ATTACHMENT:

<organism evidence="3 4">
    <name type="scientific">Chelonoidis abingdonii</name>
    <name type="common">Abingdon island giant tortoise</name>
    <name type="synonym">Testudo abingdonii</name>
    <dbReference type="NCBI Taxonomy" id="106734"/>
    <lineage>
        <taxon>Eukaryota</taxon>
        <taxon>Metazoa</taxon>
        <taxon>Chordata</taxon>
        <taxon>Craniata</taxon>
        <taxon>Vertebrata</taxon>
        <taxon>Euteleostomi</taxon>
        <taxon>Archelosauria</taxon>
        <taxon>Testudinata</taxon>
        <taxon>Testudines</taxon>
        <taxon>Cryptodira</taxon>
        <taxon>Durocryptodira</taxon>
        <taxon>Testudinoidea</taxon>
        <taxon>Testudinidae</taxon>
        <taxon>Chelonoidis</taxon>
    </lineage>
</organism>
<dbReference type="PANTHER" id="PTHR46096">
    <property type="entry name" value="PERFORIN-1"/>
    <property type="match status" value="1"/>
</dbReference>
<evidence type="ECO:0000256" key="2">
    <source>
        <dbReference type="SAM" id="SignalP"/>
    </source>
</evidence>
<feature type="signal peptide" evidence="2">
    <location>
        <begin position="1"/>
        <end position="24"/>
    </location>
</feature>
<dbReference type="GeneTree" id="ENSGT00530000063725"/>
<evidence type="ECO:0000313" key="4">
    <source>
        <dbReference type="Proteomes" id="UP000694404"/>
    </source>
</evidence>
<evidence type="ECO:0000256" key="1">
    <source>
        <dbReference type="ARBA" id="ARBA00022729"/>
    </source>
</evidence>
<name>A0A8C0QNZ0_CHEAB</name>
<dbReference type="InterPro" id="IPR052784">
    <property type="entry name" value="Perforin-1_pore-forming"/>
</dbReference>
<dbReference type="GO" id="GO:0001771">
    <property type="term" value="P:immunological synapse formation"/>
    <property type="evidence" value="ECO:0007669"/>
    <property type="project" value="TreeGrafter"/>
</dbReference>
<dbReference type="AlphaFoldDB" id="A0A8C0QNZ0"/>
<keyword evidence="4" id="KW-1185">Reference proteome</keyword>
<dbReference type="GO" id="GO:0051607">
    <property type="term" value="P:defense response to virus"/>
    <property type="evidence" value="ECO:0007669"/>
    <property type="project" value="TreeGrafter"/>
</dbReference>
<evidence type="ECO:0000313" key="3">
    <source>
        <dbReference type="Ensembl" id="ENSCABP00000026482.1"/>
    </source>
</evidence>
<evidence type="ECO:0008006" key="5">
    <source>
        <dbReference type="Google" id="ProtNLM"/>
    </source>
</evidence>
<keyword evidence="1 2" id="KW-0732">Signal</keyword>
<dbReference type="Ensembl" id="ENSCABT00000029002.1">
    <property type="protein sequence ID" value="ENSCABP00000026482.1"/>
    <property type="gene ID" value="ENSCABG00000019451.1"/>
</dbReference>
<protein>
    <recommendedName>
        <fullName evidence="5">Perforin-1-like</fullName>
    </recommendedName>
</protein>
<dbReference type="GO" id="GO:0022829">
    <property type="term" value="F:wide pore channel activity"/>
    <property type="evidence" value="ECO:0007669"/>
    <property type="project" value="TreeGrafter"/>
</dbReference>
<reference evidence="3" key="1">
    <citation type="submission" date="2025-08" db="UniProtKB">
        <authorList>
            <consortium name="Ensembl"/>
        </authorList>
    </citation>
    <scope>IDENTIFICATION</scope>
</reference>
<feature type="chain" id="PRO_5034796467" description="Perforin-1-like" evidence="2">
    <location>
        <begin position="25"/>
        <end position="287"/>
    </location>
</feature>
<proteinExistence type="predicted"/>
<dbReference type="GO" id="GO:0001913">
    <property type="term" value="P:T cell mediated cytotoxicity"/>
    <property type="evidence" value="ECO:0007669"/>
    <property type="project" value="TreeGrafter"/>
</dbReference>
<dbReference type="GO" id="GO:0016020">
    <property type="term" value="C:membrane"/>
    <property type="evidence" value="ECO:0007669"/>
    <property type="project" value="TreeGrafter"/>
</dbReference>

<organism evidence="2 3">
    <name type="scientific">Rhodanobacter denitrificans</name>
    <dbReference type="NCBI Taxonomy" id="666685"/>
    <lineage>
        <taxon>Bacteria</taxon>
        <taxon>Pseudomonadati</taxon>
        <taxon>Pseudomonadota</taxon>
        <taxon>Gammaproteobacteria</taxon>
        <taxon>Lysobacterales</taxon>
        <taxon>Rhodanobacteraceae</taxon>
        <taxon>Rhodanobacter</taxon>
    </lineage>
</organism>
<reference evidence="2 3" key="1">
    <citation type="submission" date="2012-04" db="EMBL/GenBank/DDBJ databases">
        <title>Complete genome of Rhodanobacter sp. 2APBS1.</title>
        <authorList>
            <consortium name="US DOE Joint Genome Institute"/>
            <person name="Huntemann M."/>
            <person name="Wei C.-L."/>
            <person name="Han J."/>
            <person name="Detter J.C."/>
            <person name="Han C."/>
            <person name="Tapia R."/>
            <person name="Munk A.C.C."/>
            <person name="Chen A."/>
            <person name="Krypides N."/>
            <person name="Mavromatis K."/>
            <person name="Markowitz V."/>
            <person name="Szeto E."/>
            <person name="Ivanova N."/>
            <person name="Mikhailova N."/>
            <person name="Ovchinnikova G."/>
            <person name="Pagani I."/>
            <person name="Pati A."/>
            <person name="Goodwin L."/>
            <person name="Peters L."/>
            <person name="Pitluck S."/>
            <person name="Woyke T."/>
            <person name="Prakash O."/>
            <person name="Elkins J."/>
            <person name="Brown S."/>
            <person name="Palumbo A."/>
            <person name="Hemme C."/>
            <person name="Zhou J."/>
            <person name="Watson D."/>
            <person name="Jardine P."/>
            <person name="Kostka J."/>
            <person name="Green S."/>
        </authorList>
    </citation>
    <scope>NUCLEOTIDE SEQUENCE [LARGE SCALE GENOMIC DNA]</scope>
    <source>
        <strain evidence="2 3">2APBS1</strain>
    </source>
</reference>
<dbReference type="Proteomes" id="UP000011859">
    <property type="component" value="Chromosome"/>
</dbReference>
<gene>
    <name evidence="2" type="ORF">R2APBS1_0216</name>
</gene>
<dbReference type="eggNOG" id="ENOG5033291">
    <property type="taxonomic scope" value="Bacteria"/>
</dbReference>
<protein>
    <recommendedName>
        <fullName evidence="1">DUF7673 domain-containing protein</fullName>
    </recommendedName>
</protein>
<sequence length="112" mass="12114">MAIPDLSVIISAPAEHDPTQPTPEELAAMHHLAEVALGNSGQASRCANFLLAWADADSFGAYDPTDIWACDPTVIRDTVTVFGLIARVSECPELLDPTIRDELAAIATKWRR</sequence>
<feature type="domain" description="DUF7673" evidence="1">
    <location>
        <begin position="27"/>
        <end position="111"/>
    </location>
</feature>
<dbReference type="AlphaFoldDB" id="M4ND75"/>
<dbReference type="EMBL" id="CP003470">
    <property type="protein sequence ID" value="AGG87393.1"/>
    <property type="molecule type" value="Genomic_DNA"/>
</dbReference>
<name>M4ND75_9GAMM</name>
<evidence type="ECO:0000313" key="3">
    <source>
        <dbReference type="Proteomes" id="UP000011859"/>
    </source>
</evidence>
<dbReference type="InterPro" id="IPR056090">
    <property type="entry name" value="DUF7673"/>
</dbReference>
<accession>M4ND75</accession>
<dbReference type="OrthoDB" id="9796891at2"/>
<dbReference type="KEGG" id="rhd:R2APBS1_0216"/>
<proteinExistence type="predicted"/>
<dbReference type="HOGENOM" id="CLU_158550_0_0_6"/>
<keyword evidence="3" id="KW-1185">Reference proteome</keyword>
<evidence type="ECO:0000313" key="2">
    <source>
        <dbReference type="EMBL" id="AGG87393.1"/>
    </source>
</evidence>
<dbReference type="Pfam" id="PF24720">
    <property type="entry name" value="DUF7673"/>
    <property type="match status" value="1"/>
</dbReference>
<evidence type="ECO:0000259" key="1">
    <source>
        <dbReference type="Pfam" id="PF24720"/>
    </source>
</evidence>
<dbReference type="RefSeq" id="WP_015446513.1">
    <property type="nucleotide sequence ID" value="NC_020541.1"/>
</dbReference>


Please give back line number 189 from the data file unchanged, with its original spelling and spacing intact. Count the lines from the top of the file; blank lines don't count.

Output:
        <end position="111"/>